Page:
LCFP has evolved into Africa's largest REDD+ project and operates in areas with limited road networks and major river barriers. "Flying FPIC" activities, a BCP innovation, allows representatives from the 12 chiefdoms and local communities to fly over their forest resources to confirm boundaries and prevent conflicts. Flying facilitated an effective land use planning approach for a project of this scale.

As deforestation is a leading contributor to the disappearance of valuable wildlife habitat, in partnership with Oxford University affiliated NGO Lion Landscapes, LCFP is piloting a community-based biodiversity monitoring system. The area is one of Africa´s ten last lion strongholds and it also is home to leopards, hippos, wild dogs, various rare species of antelope and a population of around 16,000 elephants. The results of these surveys show that a significant wildlife recovery is underway in some areas since BCP’s work began, with an up to 300%  increase in high conservation value species within 5 years and the re-establishment of important carnivore species.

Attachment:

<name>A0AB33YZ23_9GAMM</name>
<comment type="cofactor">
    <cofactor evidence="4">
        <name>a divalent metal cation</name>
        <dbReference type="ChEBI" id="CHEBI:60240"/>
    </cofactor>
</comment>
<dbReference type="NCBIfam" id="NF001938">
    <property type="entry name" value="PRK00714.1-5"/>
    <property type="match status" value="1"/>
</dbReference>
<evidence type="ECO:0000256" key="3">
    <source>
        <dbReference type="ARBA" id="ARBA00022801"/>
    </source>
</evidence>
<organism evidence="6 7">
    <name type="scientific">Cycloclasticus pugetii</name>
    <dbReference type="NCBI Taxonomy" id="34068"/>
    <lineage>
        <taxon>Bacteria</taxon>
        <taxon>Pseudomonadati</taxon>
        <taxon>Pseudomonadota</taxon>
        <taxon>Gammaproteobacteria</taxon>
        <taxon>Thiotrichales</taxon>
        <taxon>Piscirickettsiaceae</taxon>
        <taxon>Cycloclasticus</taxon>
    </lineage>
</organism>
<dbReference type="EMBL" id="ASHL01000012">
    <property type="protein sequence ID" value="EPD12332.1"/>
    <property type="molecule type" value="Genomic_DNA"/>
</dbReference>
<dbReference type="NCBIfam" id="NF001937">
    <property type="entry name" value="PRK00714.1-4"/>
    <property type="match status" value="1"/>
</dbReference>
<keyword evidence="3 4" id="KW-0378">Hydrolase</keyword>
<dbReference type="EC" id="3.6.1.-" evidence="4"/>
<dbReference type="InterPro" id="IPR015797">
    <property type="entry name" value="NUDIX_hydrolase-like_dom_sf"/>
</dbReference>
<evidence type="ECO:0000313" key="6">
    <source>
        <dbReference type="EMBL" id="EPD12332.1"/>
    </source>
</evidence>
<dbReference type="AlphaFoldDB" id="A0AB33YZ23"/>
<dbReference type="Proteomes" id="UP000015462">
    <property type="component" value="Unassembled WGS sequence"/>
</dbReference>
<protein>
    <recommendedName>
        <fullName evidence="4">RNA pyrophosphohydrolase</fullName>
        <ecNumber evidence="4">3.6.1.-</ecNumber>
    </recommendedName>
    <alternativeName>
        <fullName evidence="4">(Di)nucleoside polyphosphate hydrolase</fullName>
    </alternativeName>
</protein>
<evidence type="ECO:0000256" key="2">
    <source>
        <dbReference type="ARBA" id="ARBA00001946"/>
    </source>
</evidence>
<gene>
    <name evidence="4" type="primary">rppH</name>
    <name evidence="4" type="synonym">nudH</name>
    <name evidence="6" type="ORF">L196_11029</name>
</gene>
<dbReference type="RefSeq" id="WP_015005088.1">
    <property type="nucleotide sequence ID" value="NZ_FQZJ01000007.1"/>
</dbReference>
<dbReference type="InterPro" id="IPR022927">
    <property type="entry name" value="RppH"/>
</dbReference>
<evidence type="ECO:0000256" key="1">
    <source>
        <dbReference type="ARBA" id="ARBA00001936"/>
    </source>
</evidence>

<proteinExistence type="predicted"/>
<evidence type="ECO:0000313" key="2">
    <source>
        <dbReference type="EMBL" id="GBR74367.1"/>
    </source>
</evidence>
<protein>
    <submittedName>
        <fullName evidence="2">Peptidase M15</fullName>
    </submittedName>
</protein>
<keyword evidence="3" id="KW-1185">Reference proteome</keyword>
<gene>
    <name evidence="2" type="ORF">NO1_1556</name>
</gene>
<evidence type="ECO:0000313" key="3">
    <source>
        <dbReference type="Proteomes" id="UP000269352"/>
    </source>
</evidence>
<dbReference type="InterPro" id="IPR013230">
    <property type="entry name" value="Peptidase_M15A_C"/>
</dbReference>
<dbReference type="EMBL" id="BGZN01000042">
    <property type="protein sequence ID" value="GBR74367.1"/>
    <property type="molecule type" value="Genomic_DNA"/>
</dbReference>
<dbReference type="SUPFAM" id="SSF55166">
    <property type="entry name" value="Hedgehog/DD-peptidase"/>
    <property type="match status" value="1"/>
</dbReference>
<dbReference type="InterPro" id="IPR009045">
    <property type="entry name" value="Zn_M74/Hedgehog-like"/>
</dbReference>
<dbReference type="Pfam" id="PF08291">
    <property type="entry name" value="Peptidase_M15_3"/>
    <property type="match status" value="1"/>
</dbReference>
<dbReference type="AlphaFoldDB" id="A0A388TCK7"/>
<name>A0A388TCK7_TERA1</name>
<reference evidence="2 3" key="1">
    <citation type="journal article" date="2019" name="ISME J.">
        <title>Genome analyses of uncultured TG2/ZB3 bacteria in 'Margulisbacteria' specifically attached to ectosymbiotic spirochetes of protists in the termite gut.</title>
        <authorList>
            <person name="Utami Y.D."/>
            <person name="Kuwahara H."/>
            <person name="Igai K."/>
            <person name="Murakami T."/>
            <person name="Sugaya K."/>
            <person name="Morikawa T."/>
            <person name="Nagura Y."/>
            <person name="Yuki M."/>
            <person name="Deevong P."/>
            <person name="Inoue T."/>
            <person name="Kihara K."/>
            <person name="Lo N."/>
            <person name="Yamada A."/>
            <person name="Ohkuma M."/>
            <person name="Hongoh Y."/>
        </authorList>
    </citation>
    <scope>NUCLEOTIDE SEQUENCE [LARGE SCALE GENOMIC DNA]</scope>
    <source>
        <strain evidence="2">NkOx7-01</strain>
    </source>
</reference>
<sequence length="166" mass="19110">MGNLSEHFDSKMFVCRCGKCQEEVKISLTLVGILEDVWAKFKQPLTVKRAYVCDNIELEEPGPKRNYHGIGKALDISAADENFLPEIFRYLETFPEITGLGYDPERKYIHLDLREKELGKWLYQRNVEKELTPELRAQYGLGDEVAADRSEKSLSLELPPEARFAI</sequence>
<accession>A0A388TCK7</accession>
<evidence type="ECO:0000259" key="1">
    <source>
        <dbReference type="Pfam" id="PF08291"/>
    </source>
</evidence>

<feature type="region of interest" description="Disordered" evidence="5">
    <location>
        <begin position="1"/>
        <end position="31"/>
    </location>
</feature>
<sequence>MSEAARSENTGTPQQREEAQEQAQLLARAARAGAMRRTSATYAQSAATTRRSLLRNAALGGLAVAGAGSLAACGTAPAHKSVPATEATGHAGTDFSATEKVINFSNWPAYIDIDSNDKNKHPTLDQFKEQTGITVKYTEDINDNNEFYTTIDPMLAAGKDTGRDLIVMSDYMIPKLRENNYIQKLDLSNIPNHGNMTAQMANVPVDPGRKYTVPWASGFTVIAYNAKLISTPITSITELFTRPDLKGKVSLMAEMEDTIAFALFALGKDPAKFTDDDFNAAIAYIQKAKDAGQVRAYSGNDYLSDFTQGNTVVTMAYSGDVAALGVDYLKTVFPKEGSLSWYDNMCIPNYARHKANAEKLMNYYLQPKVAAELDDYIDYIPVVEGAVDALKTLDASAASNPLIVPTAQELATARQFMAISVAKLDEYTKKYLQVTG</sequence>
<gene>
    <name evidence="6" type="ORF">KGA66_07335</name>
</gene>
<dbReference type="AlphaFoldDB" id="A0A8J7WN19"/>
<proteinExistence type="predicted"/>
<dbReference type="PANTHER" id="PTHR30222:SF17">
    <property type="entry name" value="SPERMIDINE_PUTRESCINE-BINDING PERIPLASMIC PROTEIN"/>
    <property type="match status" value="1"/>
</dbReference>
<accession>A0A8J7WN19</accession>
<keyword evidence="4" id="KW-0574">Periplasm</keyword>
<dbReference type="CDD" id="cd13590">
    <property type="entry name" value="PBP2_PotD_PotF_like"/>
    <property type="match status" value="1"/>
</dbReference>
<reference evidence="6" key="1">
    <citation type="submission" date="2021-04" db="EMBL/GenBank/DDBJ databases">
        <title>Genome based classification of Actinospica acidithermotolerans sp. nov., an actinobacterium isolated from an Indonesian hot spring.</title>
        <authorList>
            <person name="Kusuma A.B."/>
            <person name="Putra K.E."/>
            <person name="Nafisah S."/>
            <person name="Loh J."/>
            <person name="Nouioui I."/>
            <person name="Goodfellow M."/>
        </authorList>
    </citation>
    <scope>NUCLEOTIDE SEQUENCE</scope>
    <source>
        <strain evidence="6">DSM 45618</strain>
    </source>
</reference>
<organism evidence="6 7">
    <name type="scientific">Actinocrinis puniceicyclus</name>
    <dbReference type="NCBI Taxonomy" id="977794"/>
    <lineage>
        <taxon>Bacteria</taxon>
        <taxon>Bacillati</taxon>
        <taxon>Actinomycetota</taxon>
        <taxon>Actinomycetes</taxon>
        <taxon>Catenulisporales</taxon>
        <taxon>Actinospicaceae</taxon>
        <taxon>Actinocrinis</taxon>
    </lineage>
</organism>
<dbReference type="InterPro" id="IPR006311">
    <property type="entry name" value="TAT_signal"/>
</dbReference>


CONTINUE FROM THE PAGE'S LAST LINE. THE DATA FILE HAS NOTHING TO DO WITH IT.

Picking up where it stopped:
Lessons Learned

Seven years of implementation of the LCFP has led to multiple lessons. The project was technically challenging in that REDD+ is a new sector and approach to conservation finance in a country that has had little experience with climate change mitigation. Complicating this was the scale: close to one million hectares of forest, in a total footprint of two million hectares including community project zones.